Now more than a quarter-century old, Hoop Dreams is just one of those sports documentaries that will continue to stand the test of time. A brilliant piece of filmmaking that was originally set to be just a 30-minute short for PBS, the 1994 film that followed the lives of Chicago basketball players William Gates and Arthur Agee became one of the most highly-acclaimed sports documentaries of all time and will live on forever as it was selected for preservation in the National Film Registry of the Library of Congress in 2005.
Hoop Dreams followed Gates and Agee, who both grew up in poor neighborhoods in Chicago, from the time they were scouted by St. Joseph High School in suburban Westchester, a school that launched the career of former Detroit Pistons star and two-time NBA champion Isiah Thomas, to the time the duo graduated and slightly beyond.
But it wasn’t just basketball that was covered in the film, which is what made it so phenomenal. It tackled poverty, social class, race, education, family values, and everything in between in telling the story of these two families.
So where are William Gates and Arthur Agee today?
William Gates was the more heralded star of ‘Hoop Dreams’
It was clear from the get-go that William Gates was the more heralded subject of Hoop Dreams as he drew comparisons to Isiah Thomas and started on the varsity squad as a freshman, which doesn’t often happen at St. Joseph…or really any high school for that matter.
He was considered one of the top guards in the nation before injuring his knee, which limited him to just eight games as a junior, and was really never the same player after that. Gates was still offered a scholarship at Marquette but averaged just 3.7 points in 85 games with the Golden Eagles over the course of three seasons.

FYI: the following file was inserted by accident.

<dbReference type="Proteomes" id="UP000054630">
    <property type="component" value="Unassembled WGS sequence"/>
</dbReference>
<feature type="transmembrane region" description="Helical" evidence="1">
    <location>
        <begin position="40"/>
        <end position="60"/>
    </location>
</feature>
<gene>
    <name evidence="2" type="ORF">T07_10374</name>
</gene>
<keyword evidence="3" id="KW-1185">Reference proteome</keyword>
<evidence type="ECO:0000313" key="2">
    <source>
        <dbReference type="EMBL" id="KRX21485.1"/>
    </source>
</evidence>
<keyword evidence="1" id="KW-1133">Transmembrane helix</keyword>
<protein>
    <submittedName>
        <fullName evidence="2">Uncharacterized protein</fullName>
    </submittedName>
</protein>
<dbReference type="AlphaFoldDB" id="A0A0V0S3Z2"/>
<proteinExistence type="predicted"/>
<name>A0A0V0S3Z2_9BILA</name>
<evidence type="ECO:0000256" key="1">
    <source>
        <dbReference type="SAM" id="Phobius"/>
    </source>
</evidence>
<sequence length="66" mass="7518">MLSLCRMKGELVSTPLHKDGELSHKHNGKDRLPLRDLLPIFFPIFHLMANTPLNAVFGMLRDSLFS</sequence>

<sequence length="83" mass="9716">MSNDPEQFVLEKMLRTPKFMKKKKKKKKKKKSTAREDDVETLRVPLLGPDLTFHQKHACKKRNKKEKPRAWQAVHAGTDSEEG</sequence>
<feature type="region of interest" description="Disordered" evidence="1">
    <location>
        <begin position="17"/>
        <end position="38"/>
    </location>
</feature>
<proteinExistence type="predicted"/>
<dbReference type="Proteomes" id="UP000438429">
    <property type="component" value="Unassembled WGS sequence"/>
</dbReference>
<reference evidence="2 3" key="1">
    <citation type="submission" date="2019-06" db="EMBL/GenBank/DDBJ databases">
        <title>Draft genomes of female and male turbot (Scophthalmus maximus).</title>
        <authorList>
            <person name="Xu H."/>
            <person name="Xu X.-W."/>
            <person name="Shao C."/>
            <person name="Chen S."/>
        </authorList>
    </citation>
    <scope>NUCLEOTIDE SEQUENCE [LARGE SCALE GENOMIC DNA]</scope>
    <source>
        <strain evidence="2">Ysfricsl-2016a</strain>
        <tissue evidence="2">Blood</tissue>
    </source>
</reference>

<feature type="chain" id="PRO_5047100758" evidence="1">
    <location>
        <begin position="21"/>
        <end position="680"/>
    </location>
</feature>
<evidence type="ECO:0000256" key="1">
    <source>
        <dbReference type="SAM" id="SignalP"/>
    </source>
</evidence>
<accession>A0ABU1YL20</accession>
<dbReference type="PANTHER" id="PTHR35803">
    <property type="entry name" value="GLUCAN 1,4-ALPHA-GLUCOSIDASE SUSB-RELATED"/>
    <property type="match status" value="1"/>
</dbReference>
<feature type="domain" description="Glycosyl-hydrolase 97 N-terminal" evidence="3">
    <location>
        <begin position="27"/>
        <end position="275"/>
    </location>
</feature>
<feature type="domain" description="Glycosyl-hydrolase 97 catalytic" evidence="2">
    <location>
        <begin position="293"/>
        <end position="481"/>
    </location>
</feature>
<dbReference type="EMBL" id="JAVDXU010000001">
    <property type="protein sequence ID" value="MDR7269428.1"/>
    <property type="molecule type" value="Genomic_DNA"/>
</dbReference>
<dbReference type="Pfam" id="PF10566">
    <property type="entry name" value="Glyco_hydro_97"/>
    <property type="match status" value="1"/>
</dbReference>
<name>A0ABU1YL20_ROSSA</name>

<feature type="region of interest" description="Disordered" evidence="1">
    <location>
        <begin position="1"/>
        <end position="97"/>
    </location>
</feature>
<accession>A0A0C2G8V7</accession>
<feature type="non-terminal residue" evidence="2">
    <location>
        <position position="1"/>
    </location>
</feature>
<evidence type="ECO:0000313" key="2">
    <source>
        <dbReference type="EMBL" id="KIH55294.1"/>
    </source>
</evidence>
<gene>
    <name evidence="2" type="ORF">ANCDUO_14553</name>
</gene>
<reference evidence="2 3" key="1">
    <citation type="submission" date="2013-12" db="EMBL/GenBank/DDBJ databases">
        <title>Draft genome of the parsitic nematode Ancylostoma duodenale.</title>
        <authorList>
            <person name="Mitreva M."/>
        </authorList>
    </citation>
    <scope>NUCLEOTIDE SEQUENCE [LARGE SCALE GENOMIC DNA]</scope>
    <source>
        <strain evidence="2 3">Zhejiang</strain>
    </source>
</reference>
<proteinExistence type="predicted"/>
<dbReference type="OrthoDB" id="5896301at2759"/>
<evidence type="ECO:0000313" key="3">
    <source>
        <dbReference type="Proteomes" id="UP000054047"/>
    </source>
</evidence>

Arthur Agee was kicked out of St. Joseph but led Marshall to the Illinois state tournament
While William Gates was seen as the bigger star of Hoop Dreams as a freshman at St. Joseph, Arthur Agee actually went further in the Illinois state basketball tournament than Gates ever did.
Agee was essentially kicked out of St. Joe’s as his family couldn’t afford the costly tuition and, unlike Gates, he didn’t have a family sponsor to keep him there as he wasn’t seen as a major prospect. He transferred to inner-city Marshall, where, as a senior, he led the Commandos to the 1991 Public League championship (anyone who knows Chicago basketball knows what a big deal that is), which earned them a trip to the Illinois state tournament, where they finished third.
With no big-time college offers on the table, Agee played two seasons at Mineral Area College in Missouri before finishing his college career at Arkansas State, where he averaged 8.1 points and 3.8 assists in 55 games for the Red Wolves.
Where are ‘Hoop Dreams’ stars William Gates and Arthur Agee today?
While neither William Gates nor Arthur Agee ever played in the NBA, Gates actually did get his chance. In 2001, he actually worked out with Michael Jordan, who was preparing for his NBA comeback with the Washington Wizards. According to the Washington Post, MJ promised Gates a tryout with the team but Gates broke his foot. After he healed, he also tried out for the Chicago Bulls but nothing came of it.
Gates, who is now 49, went on to get his Bible degree and served as a pastor at a community center in the Cabrini Green neighborhood in which he grew up until 2012, at which point he moved his family to San Antonio, where he coaches AAU ball — his squad is fittingly known as Team Hoop Dreams — and all three of his sons played for him, according to CNN. His eldest son, William Gates Jr., received a scholarship to Furman University and played parts of two seasons for the Paladins before returning to Texas to finish his college career at Houston Baptist.
As for Arthur Agee, he actually did play pro ball for a short time, just not in the NBA as he suited up in the now-defunct USBL before a short stint with the Harlem Globetrotters. He got into acting and has picked up some small roles from time to time over the years, serves as a motivational speaker on occasion, and also designs and sells apparel inspired by Hoop Dreams.
Stats courtesy of Sports Reference